Johnson v. Mayer et al, No. 2:2011cv00450 - Document 14 (D. Utah 2013)

Court Description: MEMORANDUM DECISION and ORDER DENYING and DISMISSING PETITION Under 28 USC 2254 for Writ of Habeas Corpus by a person in State Custody. It is ordered that, pursuant to Rule 8(a) of the Rules Governing Section 2254 Cases in the United States District Courts, an evidentiary hearing is not required. It is further ordered that pursuant to Rule 11(a) of the Rules Governing Section 2254 Cases in the US District Courts, the Court DENIES Petitioner a certificate of appealability. The Clerk of Court is directed to close this case forthwith. Signed by Judge Ted Stewart on 9/23/2013. (kpf)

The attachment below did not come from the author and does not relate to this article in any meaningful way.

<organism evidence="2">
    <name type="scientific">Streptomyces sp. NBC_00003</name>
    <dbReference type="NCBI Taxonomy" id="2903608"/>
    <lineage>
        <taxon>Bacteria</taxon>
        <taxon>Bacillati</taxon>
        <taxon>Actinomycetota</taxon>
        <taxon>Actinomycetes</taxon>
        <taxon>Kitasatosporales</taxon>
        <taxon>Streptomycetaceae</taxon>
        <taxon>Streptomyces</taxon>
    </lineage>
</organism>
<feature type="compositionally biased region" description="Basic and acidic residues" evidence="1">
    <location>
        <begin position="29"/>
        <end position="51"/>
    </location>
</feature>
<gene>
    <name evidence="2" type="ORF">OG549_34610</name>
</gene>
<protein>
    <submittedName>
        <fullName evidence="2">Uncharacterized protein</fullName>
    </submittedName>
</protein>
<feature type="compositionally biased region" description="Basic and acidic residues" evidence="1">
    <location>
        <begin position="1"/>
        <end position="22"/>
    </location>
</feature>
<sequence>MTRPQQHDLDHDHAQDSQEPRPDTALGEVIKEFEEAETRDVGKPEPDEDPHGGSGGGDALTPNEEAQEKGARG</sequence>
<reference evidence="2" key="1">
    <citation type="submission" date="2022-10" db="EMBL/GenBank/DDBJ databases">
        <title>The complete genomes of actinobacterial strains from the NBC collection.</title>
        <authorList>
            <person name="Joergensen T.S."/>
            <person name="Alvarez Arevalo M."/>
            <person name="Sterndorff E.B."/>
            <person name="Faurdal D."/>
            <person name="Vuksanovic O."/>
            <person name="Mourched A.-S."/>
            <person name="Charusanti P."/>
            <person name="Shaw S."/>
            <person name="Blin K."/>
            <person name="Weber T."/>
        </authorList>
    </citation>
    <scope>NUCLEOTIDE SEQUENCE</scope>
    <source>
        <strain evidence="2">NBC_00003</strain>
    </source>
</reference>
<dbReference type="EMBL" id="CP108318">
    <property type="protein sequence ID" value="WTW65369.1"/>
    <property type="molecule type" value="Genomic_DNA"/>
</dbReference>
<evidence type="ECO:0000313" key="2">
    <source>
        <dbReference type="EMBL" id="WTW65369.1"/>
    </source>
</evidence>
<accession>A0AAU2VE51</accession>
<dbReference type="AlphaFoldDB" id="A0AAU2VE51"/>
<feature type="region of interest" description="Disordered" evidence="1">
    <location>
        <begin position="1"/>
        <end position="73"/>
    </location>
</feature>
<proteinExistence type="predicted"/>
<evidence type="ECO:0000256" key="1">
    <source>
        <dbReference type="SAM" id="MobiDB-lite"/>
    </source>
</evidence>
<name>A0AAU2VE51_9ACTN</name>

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IN THE UNITED STATES COURT FOR THE DISTRICT OF UTAH CENTRAL DIVISION JAMIS M. JOHNSON, Petitioner, MEMORANDUM DECISION AND ORDER DENYING AND DISMISSING PETITION UNDER 28 U.S.C. § 2254 FOR WRIT OF HABEAS CORPUS BY A PERSON IN STATE CUSTODY vs. MICHAEL MAYER, JR., director of the Utah Adult Probation and Parole Agency, in his official capacity; TROY STAKER, agent/officer for Utah Adult Probation and Parole, in his official capacity; and MARK SHURTLEFF, attorney general of the State of Utah, in his official capacity, Case No. 2:11-CV-450 TS Respondents. This matter is before the Court on Petitioner Jamis M. Johnson s Petition Under 28 U.S.C. § 2254 for Writ of Habeas Corpus by a Person in State Custody. For the reasons discussed below, the Court will deny and dismiss the Petition. 1 I. FACTUAL BACKGROUND Jim Young and Ron Meyers held a family dairy farm as the sole members of Milk King Dairy, LLC (the LLC ). In July 2000, Young and Meyers learned that A. Paul Schwenke was interested in meeting some dairy farmers to talk about some investment. 1 Young and Meyers met with Schwenke, Petitioner Johnson, and others to discuss the proposed investment. Schwenke introduced Johnson as a high powered lawyer and a security expert from out of New York, which one of the dairymen said lent a great deal of credibility to Schwenke s presentation. Neither Schwenke nor Johnson disclosed that Johnson was the subject of ongoing disciplinary proceedings by the Utah State Bar for misappropriating client funds. Johnson was also subject to three tax liens, totaling $1,669,562.89, against his property, and had a Small Business Administration judgment against him. Johnson did not disclose these facts at the meeting. Nor did Johnson tell the dairymen that Schwenke was an attorney who had been disbarred for misappropriating client funds and that Johnson was pursuing legal action against Schwenke over a failed business deal.2 Eventually, Young and Meyers agreed to transfer all of the farm s assets to AmericanDairy.com, Inc. ( American-Dairy ), a company that Schwenke had incorporated, in exchange for stock in that company. Johnson signed the agreement on behalf of American-Dairy as the company s CEO and signed the stock certificates issuing 200,000 shares to Young and Meyers. Though Young and Meyers continued to manage the day-to-day operations of the farm, Schwenke moved an additional 200 to 250 cows onto the farm, refused to allow the dairymen to 1 State v. Johnson, 224 P.3d 720, 722 (Utah Ct. App. 2009) (internal quotation marks omitted). 2 Id. at 722-23. 2 lease out an unused portion of the farm, and obtained a $50,000 loan against the farm on which he never made any payments. 3 Creditors eventually foreclosed on the farm and its equipment. II. PROCEDURAL HISTORY On October 24, 2005, Johnson and Schwenke were charged as co-defendants with one count each of securities fraud and theft by deception. The trial court severed Johnson s and Schwenke s cases, and granted the State s motion to dismiss the theft by deception charge against Johnson. At trial, the State called Michael Hines, the Director of Enforcement for the Utah Division of Securities, to testify as an expert. Johnson repeatedly objected to Hines s testimony, arguing that it misstated the law and impermissibly stated legal conclusions. In response, the trial court informed the jury that the court would later instruct the jury as to the law. Petitioner was permitted to cross-examine Hines and also put on his own expert to testify about securities law. On March 7, 2007, the jury found Petitioner guilty. On June 6, 2007, Johnson was sentenced to a suspended prison term of one to fifteen years, thirty-six months of supervised probation, six months in the Millard County Jail, and an additional six months of electronically monitored home confinement. Petitioner appealed his conviction to the Utah Court of Appeals. On appeal, Petitioner raised the following issues: 3 Id. at 723. 3 ¢ Whether Utah Code Ann. § 61-1-1 is applicable where the evidence shows the transaction did not involve the offer or sale of a security because the transaction did not involve a disposition or attempted disposition for value, but rather was a mere change in the form of ownership. ¢ Whether the District Court committed reversible error by allowing the State s expert witness, Michael Hines, the Director of Enforcement for the Utah Division of Securities, to testify and provide impermissible legal conclusions and incorrect interpretations of the law to the jury. ¢ Whether the District Court erred in failing to give curative jury instructions following its admission of improper expert testimony and other evidence. ¢ Was Utah Code Ann. § 61-1-1, as applied here, unconstitutionally vague and did it violate the separation of powers clause of the Utah Constitution? ¢ Did the trial court err in denying Johnson s renewed motion for a new trial and/or reduction in severity of the offense where newly discovered evidence from the restitution hearings established the property allegedly exchanged for securities was valueless? ¢ Whether the trial court erred in ordering restitution where there was no evidence that the alleged victims suffered any pecuniary loss, let alone a loss equal to the restitution order, resulting from Johnson s alleged violation of Utah Code Ann. § 61-1-1(2). On December 17, 2009, the Utah Court of Appeals affirmed Petitioner s conviction, but reversed and remanded for further proceedings on the issue of restitution. As to the first issue raised by Petitioner, the Utah Court of Appeals found that the transfer of assets from the LLC to 4 American-Dairy was a sale for value. Therefore, Utah Code Ann. § 61-1-1 was applicable. On the fifth issue, the Utah Court of Appeals agreed with the trial court in finding that there was sufficient evidence from which the jury could find that the farm was worth at least $10,000. The court next addressed Petitioner s arguments concerning the testimony of Michael Hines. While Petitioner argued that the trial court committed reversible error by allowing Hines to give testimony that was riddled with impermissible legal conclusions and [i]ncorrect [i]nterpretation[s] of the [l]aw, the Utah Court of Appeals held that Petitioner could not show that he was prejudiced by Hines s testimony because the trial court correctly and promptly instructed the jury. 4 Thus, any error in the admission of Hines s testimony was not prejudicial. 5 The Utah Court of Appeals next addressed Johnson s claim that section 61-1-1, as applied in Johnson s case, is unconstitutionally vague under the Due Process Clause of the Utah Constitution. 6 Petitioner argued that Utah Code Ann. § 61-1-1(2) did not impose an affirmative duty to disclose all material facts, but instead required proof of a material omission that renders a predicate statement misleading, in light of the circumstances in which it is made. Petitioner argued that, because no predicate statements were proved, his conviction was based on a vague obligation to disclose, which he argued violated his due process rights. 4 Id. at 730 (internal quotation marks omitted). 5 Id. 6 Id. 5 The Utah Court of Appeals determined that it need not reach Petitioner s arguments, because it found that the instructions required the jury to find that a predicate statement was made and that the record supports the jury s finding that such predicate statements were made. 7 The court found that the jury instructions permitted the jury to find Petitioner guilty only if it found that he made an untrue statement of a material fact or omitted to state a material fact necessary in order to make the statements made, in light of the circumstances under which they were made, not misleading. 8 The court found this language to be consistent with the statute of conviction. The court further rejected Petitioner s argument that section 61-1-1(2) requires that the person who omits a material fact also be the person who made the predicate statement. 9 The court reasoned that, to conclude otherwise, would inject language not found in the statute and allow a person to evade criminal liability by remaining silent while others make gross misstatements about the person s background, skills, experience, or other qualities. 10 Finally, the court considered the issue of restitution, on which it reversed the trial court and remanded for further proceedings. Petitioner filed petition for writ of certiorari with the Utah Supreme Court. In that petition, Petitioner raised the following three claims: 7 Id. at 731. 8 Id. 9 Id. at 731 n.16. 10 Id. 6 ¢ Whether the Court of Appeals erred by ruling that statutes prohibiting fraud in sale of securities for value exceeding $10,000 were applicable to Petitioner Jamis Johnson where the evidence showed that the transaction at issue was simply a change in ownership of assets for the investors and Johnson derived no economic benefit from the transaction? ¢ Whether the Court of Appeals erred in concluding that the testimony of the State s expert, the Director of Enforcement for the Utah Division of Securities, which repeatedly offered an incorrect description of the elements of securities law for a criminal case, did not deprive Johnson of a fair trial and violate the due process and separation of powers provisions of the Utah Constitution? ¢ Whether the Court of Appeals erred in concluding that Johnson violated Utah s securities fraud statutes where he personally made no statements that were either not true or misleading, and where he was not charged with conspiracy or accomplice liability for which he might be found liable for another s statements? The Utah Supreme Court denied Petitioner s petition for writ of certiorari on June 11, 2010. Petitioner did not file a post-conviction petition in state court. Petitioner timely filed his Petition with this Court on May 18, 2011. On August 29, 2011, the Court directed Respondents to respond to the Petition, which they have done. Petitioner has filed a reply. Therefore, the Petition is now ripe for decision. 7 III. STANDARD OF REVIEW Under AEDPA, the standard of review applicable to a particular claim depends on how that claim was resolved by the state courts. 11 If the state court has adjudicated the claim on the merits, the Court may only grant relief if the state court s determination was contrary to, or involved an unreasonable application of, clearly established Federal law, as determined by the Supreme Court of the United States or was based on an unreasonable determination of the facts in light of the evidence presented in the State court proceeding. 12 Factual findings made by state courts are presumed correct unless the presumption is rebutted by clear and convincing evidence.13 The standard of review changes if there has been no state-court adjudication on the merits of the petitioner s claim. 14 In such a situation, § 2254(d) s deferential standards of review do not apply.15 IV. DISCUSSION Respondents argue that the Petition should be dismissed for a number of reasons. Respondents first argue that Petitioner failed to exhaust his claims. Respondents further argue that Petitioner s claims are procedurally defaulted. Respondents also argue that Petitioner s 11 Byrd v. Workman, 645 F.3d 1159, 1165 (10th Cir. 2011). 12 28 U.S.C. § 2254(d). 13 Id. § 2254(e)(1). 14 Byrd, 645 F.3d at 1166. 15 Id. 8 claims do not present federal questions and do not meet the AEDPA standards for relief. The Court agrees that Petitioner failed to exhaust his claims and they are now procedurally defaulted. A. EXHAUSTION For a federal court to consider a federal constitutional claim in an application for habeas, the claim must be fairly presented to the state courts in order to give state courts the opportunity to pass upon and correct alleged violations of its prisoners federal rights. 16 The exhaustion requirement is satisfied if the issues have been properly presented to the highest state court, either by direct review of the conviction or in a postconviction attack. 17 It is not enough that all the facts necessary to support the federal claim were before the state courts, or that a somewhat similar state-law claim was made. 18 Further, presentation of a somewhat similar claim is insufficient to fairly present a federal claim before the state courts. 19 Claims not included in a petition for discretionary review to the state s highest court are not exhausted and are procedurally defaulted when . . . they are now time-barred. 20 A 16 Prendergast v. Clements, 699 F.3d 1182, 1184 (10th Cir. 2012) (quoting Picard v. Connor, 404 U.S. 270, 275 (1971)). 17 Brown v. Shanks, 185 F.3d 1122, 1124 (10th Cir. 1999) (quoting Dever v. Kan. State Penitentiary, 36 F.3d 1531, 1534 (10th Cir. 1994)). 18 Anderson v. Harless, 459 U.S. 4, 6 (1982) (per curiam) (internal citation omitted). 19 Bland v. Sirmons, 459 F.3d 999, 1012 (10th Cir. 2006). 20 Gonzales v. McKune, 279 F.3d 922, 924 (10th Cir. 2002); see also O Sullivan v. Boerckel, 526 U.S. 838, 845 (1999). 9 habeas petitioner bears the burden of demonstrating that he has exhausted his available state remedies. 21 1. Claim One Petitioner s first claim states: The State of Utah repeatedly and incorrectly insisted to the jury, both through statements of the prosecutor and through expert testimony, that Utah Code Sections 61-1-1 and 61-1-21 required Petitioner to affirmatively disclose all material facts a hypothetical investor would want to know, thereby depriving Petitioner of a fair trial and violating Petitioner s due process rights under the United States Constitution by eliminating necessary elements from the charging statutes and prosecuting him under an unconstitutionally vague application of the statutes.22 The question presented to the Utah Supreme Court in his petition for writ of certiorari was [w]hether the Court of Appeals erred in concluding that the testimony of the State s expert, the Director of Enforcement for the Utah Division of Securities, which repeatedly offered an incorrect description of the elements of securities law for a criminal case, did not deprive Johnson of a fair trial and violate the due process and separation of powers provisions of the Utah Constitution?23 In his petition for writ of certiorari, Petitioner listed the Fifth and Fourteenth Amendments to the United States Constitution in the Determinative Law section of his brief. However, Petitioner did not actually cite any provision of the United States Constitution in his brief. Indeed, a review of that document shows that his arguments were centered on alleged violations of the Utah Constitution and his brief made only general reference to notions of due 21 McCormick v. Kline, 572 F.3d 841, 851 (10th Cir. 2009). 22 Docket No. 1, at 5. 23 Docket No. 8 Ex. 9, at 1. 10 process and the right to a fair trial. Further, in Petitioner s response to brief in opposition for writ of certiorari, Petitioner does not reference the United States Constitution at all. Instead, Petitioner argued that Mr. Hines testimony violated both the Due Process and Separation of Powers clauses of the Utah Constitution. 24 Petitioner argues that he sufficiently exhausted his first claim. In support, Petitioner relies on Nichols v. Sullivan.25 In Nichols, the petitioner argued to the New Mexico Supreme Court that the trial court erred in refusing to grant a request for mistrial where a statement from a witness rendered his trial unfair and violated a substantial right. 26 The court found that even though the petitioner did not explicitly refer to the phrase due process in the relevant argument heading of his brief or in the body of his argument, nor refer to any federal cases, he did cite the Fifth Amendment due process clause as one basis for his claim in the docketing statement he filed with the New Mexico Supreme Court. Nichols appellate papers thus put the New Mexico Supreme Court on notice that Nichols raised a constitutional violation and provided that court an opportunity to consider the claim.27 The Court finds this case more akin to Duncan v. Henry.28 In Duncan, the petitioner objected to the use of certain testimony at trial under a California rule of evidence. On appeal, the petitioner pursued his evidentiary objection and requested the appellate court to find that the 24 Docket No. 8 Ex. 11, at 7. 25 867 F.2d 1250 (10th Cir. 1989). 26 Id. at 1252-53. 27 Id. at 1253. 28 513 U.S. 364 (1995) (per curiam). 11 error was a miscarriage of justice under the California Constitution. 29 In his federal habeas petition, the petitioner argued that the evidentiary error amounted to a denial of due process under the United States Constitution. 30 The Supreme Court found that the petitioner did not apprise the state court of his claim that the evidentiary ruling of which he complained was not only a violation of state law, but denied him the due process of law guaranteed by the Fourteenth Amendment. 31 Because the state and federal inquiries were just substantially similar, rather than virtually identical, the Court found that the petitioner had failed to exhaust his state remedies.32 The same conclusion must be reached here. Before the Utah Supreme Court, Petitioner focused his argument on alleged violations of the Utah Constitution. It was not until he filed his Petition in this Court that he focused on his claims under the United States Constitution. This is insufficient. Petitioner also argues that he relied on federal law in challenging the decision of the Utah Court of Appeals. However, Petitioner points to only one case that he cited in his brief to the Utah Supreme Court: U.S. ex rel. Burke v. Greer.33 Greer concerned a comment by a prosecutor unconstitutionally referencing the failure of the defendant to testify. Petitioner cited Greer in his 29 Id. at 364. 30 Id. at 365. 31 Id. at 366. 32 Id. 33 756 F.2d 1295 (7th Cir. 1985). 12 petition for writ of certiorari for the proposition that final jury instructions are ordinarily not sufficient, however, to cure constitutional errors. 34 This single citation to a general statement of law is hardly sufficient to show that Petitioner s federal claim was fairly presented to the Utah Supreme Court. Petitioner further argues that he exhausted his remedies even if he focused on the Due Process clause of the Utah Constitution. This is so, Petitioner argues, because Utah s constitutional guarantee of due process is substantially the same as the due process guarantees contained in the Fifth and Fourteenth amendments to the United States Constitution. 35 The Supreme Court has left open the question of whether raising a state claim that is identical to a federal claim is sufficient for exhaustion purposes.36 However, the Supreme Court has made clear that mere similarity of claims is insufficient to exhaust. 37 Based upon this, the Court finds that Petitioner failed to exhaust his remedies as to this claim. 2. Claim Two Petitioner s second claim states: In affirming Johnson s conviction, the Utah Court of Appeals relied upon evidence and legal theories that were not presented to the jury, including the adoption and retroactive application of a novel construction of the charging 34 Id. at 1303. 35 In re Worthen, 926 P.2d 853, 876 (Utah 1996). 36 Baldwin v. Reese, 541 U.S. 27, 33-34 (2004). 37 Duncan v. Henry, 513 U.S. 364, 366 (1995). 13 statute, thereby violating Petitioner s due process rights under the United States Constitution.38 Based upon the nature of this claim, a challenge to the decision of the Utah Court of Appeals, it could have only been raised in the petition for writ of certiorari Petitioner filed with the Utah Supreme Court. However, Petitioner did not challenge the decision of the Utah Court of Appeals on due process grounds. Rather, he argued that the Utah Court of Appeals was incorrect in its interpretation and application of Utah law. The precise nature of the claim presented in his petition for writ of certiorari was: Whether the Court of Appeals erred in concluding that Johnson violated Utah s securities fraud statutes where he personally made no statements that were either not true or misleading, and where he was not charged with conspiracy or accomplice liability for which he might be found liable for another s statements? 39 In support of his argument that he did exhaust his state remedies on this claim, Petitioner points to pages 19-20 of his petition for writ of certiorari and page 5 of his response brief in opposition to petition for writ of certiorari. A review of these pages does not support Petitioner s claim the he fairly presented his due process claim to the Utah Supreme Court. Petitioner s petition for writ of certiorari argued that there was no evidence that he made misleading statements and that the Utah Court of Appeals impermissibly combined Schwenke s and Johnson s conduct together 40 and relied upon statements that were not contained in the record. Petitioner also took issue with the Utah Court of Appeals construction of Utah Code 38 Docket No. 1, at 5. 39 Docket No. 7 Ex. 9, at 1. 40 Id. at 19. 14 Ann. § 61-1-1(2). Absent from this discussion is any indication that, by taking said actions, the Utah Court of Appeals violated Petitioner s due process rights under the United States Constitution. Petitioner points the Court to his citation of State v. Lopes,41 in his petition for writ of certiorari. Petitioner cited Lopes for the proposition that to convict Johnson as charged, the State needed to adduce evidence to prove beyond a reasonable doubt that Johnson engaged in conduct meeting each element of the charged offense. 42 Lopes, in turn, provides that as both a state and federal constitutional matter, we conclude that due process requires that the prosecution prove every element of the charged crimes beyond a reasonable doubt. 43 This tenuous citation, to a principle that was not directly on point with Petitioner s primary argument, is insufficient to demonstrate exhaustion. Petitioner s response brief in opposition to petition for writ of certiorari fares no better. It is true that, in passing, Petitioner makes reference to due process. However, Petitioner does not assert that the decision of the Utah Court of Appeals violated his federal due process rights by relying upon evidence and legal theories that were not presented to the jury. Rather, the entire argument in this section of his response brief is dedicated to the issue of reliance, an issue that is not present here. 41 980 P.2d 191 (Utah 1999). 42 Docket No. 7 Ex. 9, at 20. 43 Lopes, 980 P.2d at 195. 15 Petitioner relies on Hawkins v. Mullin,44 to support his claim that he exhausted his state remedies on this claim. In Hawkins, the state argued that the petitioner failed to exhaust [a] specific federal habeas claim because he never asserted any federal basis for relief in state court. 45 The Tenth Circuit disagreed, noting that the petitioner referred to both due process and the Eighth Amendment s freedom from cruel and unusual punishment in his request for postconviction relief.46 This was sufficient for the court to find that the petitioner had exhausted his federal claim.47 The same cannot be said here. Petitioner took issue with the Utah Court of Appeals use of evidence that was allegedly not before the jury and its construction of Utah law. At best, Petitioner made a single passing reference to due process in his response brief in opposition to petition for writ of certiorari. Such is not sufficient to satisfy the exhaustion requirement.48 The Supreme Court has made clear that it is not enough to make a general appeal to a constitutional guarantee as broad as due process to present the substance of such a claim to a state court. 49 Therefore, the Court finds Petitioner s second claim to be unexhausted. 44 291 F.3d 658 (10th Cir. 2002). 45 Id. at 663. 46 Id. at 664. 47 Id. 48 See Martens v. Shannon, 836 F.2d 715, 717 (1st Cir. 1988). 49 Gray v. Netherland, 518 U.S. 152, 163 (1996). 16 3. Claim Three Petitioner s third claim states: The State of Utah violated Utah s discovery rules and the fundamental requirements established by Brady v. Maryland, 373 U.S. 893 (1963), and its progeny, by failing to disclose mitigating and impeaching evidence regarding the value and ownership of certain property at issue in the underlying transaction, which evidence relates to value requirements for establishing a violation of Utah Code Sections 61-1-1 and 61-1-21.50 Petitioner never raised a Brady claim either before the Utah Court of Appeals or the Utah Supreme Court, and he admits as much by acknowledging that he did not refer to his claim as a Brady claim.51 Nevertheless, Petitioner argues that he did exhaust this claim because he argued he was entitled to a new trial based on the State s alleged suppression of evidence. Petitioner correctly argues that he is not required to cite book and verse on the federal constitution 52 and that a failure to invoke talismanic language . . . should not be the basis for a finding of nonexhaustion. 53 However, Petitioner must fairly present the substance of his federal claim to the state courts. It is not enough that all the facts necessary to support the federal claim were before the state courts, or that a somewhat similar state-law claim was made. 54 Petitioner argued before the Utah Court of Appeals that he was entitled to a new trial based on new evidence that was provided at the restitution hearing. In support, Petitioner pointed 50 Docket No. 1, at 5-6. 51 Docket No. 2, at 32 n.2. 52 Picard, 404 U.S. at 278. 53 Nichols, 867 F.2d at 1252. 54 Anderson, 459 U.S. at 6 (internal citation omitted). 17 to the State s obligation under Utah Rule of Criminal Procedure 16(b) to provide such information. However, Petitioner made no reference to Brady and nowhere asserted that the State violated its duty to provide Brady materials. Moreover, Petitioner did not re-assert this argument before the Utah Supreme Court. Rather, Petitioner asserted that [n]o value was transferred or received as a result of the August 9, 2000 transaction by any party, particularly by Johnson 55 and that [t]he State presented no evidence that Johnson personally sought to obtain any property, money or thing of any value. 56 In his response brief in opposition to petition for writ of certiorari, Petitioner argued that the Court of Appeals overlooked that the valuation evidence before the jury was incomplete because the jury was not informed: (a) of the substantial debt on the property exceeded its value, or (b) that the farm equipment at issue was never owned by the LLC . . . . 57 Petitioner argued that this information was not provided to Johnson until the restitution hearings, despite the State s continuing duty to supplement discovery. 58 However, Petitioner did not make any argument that could be construed as being similar to the Brady claim he now asserts. Based upon this, the Court cannot find that Petitioner fairly presented his Brady claim to the Utah courts. Rather, Petitioner argued that the State failed to comply with state disclosure 55 Docket No. 8 Ex. 9, at 11. 56 Id. at 13. 57 Docket No. 8 Ex. 11, at 3. 58 Id. 18 rules and that the Utah Court of Appeals erred by allegedly ignoring this evidence in making its decision. Therefore, the Court finds that Petitioner has failed to exhaust his third claim. B. PROCEDURAL DEFAULT [T]he Supreme Court has held that if a petitioner failed to exhaust state remedies and the court to which the petitioner would be required to present his claims in order to meet the exhaustion requirement would now find the claims procedurally barred the claims are considered exhausted and procedurally defaulted for purposes of federal habeas relief. 59 Respondents argue that Petitioner s claims would be procedurally barred because: (1) Petitioner never filed a state petition for post-conviction relief and any such petition would now be untimely; and (2) Utah bars collateral review of claims that could have been raised on direct appeal but were not. Petitioner does not respond directly to this argument. Based on the reasoning provided by Respondents, the Court agrees that Petitioner defaulted his claims. Petitioner argues that any default should be excused. In Coleman, the Supreme Court held: In all cases in which a state prisoner has defaulted his federal claims in state court pursuant to an independent and adequate state procedural rule, federal habeas review of the claims is barred unless the prisoner can demonstrate cause for the default and actual prejudice as a result of the alleged violation of federal law, or demonstrate that failure to consider the claims will result in a fundamental miscarriage of justice.60 59 Thomas v. Gibson, 218 F.3d 1213, 1221 (10th Cir. 2000) (quoting Coleman v. Thompson, 510 U.S. 722, 735 n.1 (1991)). 60 Coleman, 510 U.S. at 750. 19 Petitioner argues that the fundamental miscarriage of justice exception applies because he is actually innocent. The Supreme Court has consistently reaffirmed the existence and importance of the exception [to the general rules of procedural default] for fundamental miscarriages of justice. 61 Thus, in an extraordinary case, where a constitutional violation has probably resulted in the conviction of one who is actually innocent, a federal habeas court may grant the writ even in the absence of a showing of cause for the procedural default. 62 To establish the requisite probability, the petitioner must show that it is more likely than not that no reasonable juror would have convicted him in the light of the new evidence. 63 Thus, a petitioner must show that it is more likely than not that no reasonable juror would have found petitioner guilty beyond a reasonable doubt. 64 [A] petitioner does not meet the threshold requirement unless he persuades the district court that, in light of the new evidence, no juror, acting reasonably, would have voted to find him guilty beyond a reasonable doubt. 65 To be credible, such a claim requires petitioner to support his allegations of constitutional error with new reliable evidence whether it be exculpatory scientific evidence, trustworthy eyewitness 61 Schlup v. Delo, 513 U.S. 298, 321 (1995). 62 Murray v. Carrier, 477 U.S. 478, 496 (1986). 63 Schlup, 513 U.S. at 327. 64 Id. 65 Id. at 329. 20 accounts, or critical physical evidence that was not presented at trial. 66 Petitioner is required to provide evidence that does more than simply undermine the finding of guilt against him or her. 67 This is a very narrow exception. 68 The Supreme Court has made clear that claims of actual innocence are rarely successful 69 and that the exception should be applied only in extraordinary cases.70 After careful review, the Court finds that Petitioner has failed to meet his burden. Petitioner argues that the State never presented any evidence that Johnson made any statements that were materially misleading due to an omission and thus there was no basis upon which a reasonable juror could have convicted him for violation of Utah Code Ann. §§ 61-1-1(2) and 61-1-21. 71 Therefore, Petitioner argues, [t]he jury must have instead convicted Johnson under the incorrect, and unconstitutionally vague, application of the statutes advocated by the State and its expert witness, as set forth in Johnson s first habeas claim. 72 Petitioner goes on to argue that the lack of evidence to support the jury s conviction is compellingly demonstrated by the fact 66 Id. at 324. 67 Phillips v. Ferguson, 182 F.3d 769, 774 (10th Cir. 1999) (quoting Ballinger v. Kerby, 3 F.3d 1371, 1375 (10th Cir. 1993)). 68 Klein v. Neal, 45 F.3d 1395, 1400 (10th Cir. 1995). 69 Schlup, 513 U.S. at 324. 70 Id. at 321. 71 Docket No. 9, at 16. 72 Id. 21 that the Utah Court of Appeals was required to rely on a novel construction of the charging statutes and evidence that was not presented to the jury to try and find a basis to affirm the conviction. 73 Considering these arguments, the Court finds that Petitioner has not met his burden to show that it is more likely than not that no reasonable juror would have found petitioner guilty beyond a reasonable doubt. 74 Specifically, Petitioner s arguments ignore the standard the Court is to apply in evaluating actual innocence claims. The Supreme Court has stated that the standard requires the district court to make a probabilistic determination about what reasonable, properly instructed jurors would do. 75 Further, [i]t must be presumed that a reasonable juror would consider fairly all of the evidence presented. It must also be presumed that such a juror would conscientiously obey the instructions of the trial court requiring proof beyond a reasonable doubt. 76 Under this standard, Petitioner cannot prevail because the jury was properly instructed on the elements of the charge and it must be presumed that they followed those instructions. As to his third claim, Petitioner points out that the charging statutes have value components. Petitioner was convicted of a second degree felony because the property . . . unlawfully obtained or sought to be obtained was worth $10,000 or more. 77 Petitioner argues 73 Id. 74 Schlup, 513 U.S. at 327. 75 Id. at 329. 76 Id. 77 Utah Code Ann. § 61-1-21(2)(b). 22 that the evidence allegedly suppressed by the State would have established that the value components were not met and, therefore, he was factually innocent. This argument must be rejected. Petitioner s argument concerns legal innocence, rather than factual innocence. Even if the value of the property at issue was less than $10,000, Petitioner could have been found guilty of securities fraud, though the degree of conviction would have been reduced to a third degree felony.78 The Tenth Circuit has made clear that actual innocence applies only to claims of factual innocence claims as opposed to legal innocence.79 Thus, Petitioner cannot establish that he was factually innocent. V. CONCLUSION Based on the above, it is therefore ORDERED that Petitioner s Petition for Writ of Habeas Corpus (Docket No. 1) is DENIED AND DISMISSED. It is further ORDERED that, pursuant to Rule 8(a) of the Rules Governing Section 2254 Cases in the United States District Courts, an evidentiary hearing is not required. It is further ORDERED that pursuant to Rule 11(a) of the Rules Governing Section 2254 Cases in the United States District Courts, the Court DENIES Petitioner a certificate of appealability. The Clerk of Court is directed to close this case forthwith. 78 Utah Code Ann. § 61-1-21(2)(a). 79 Beavers v. Saffle, 216 F.3d 918, 923 (10th Cir. 2000); see also Black v. Workman, 682 F.3d 880, 915 (10th Cir. 2012) (rejecting factual innocence claim where petitioner argued that he was actually innocent because he could have been convicted of a lesser charge). 23 DATED September 23, 2013. BY THE COURT: _____________________________________ TED STEWART United States District Judge 24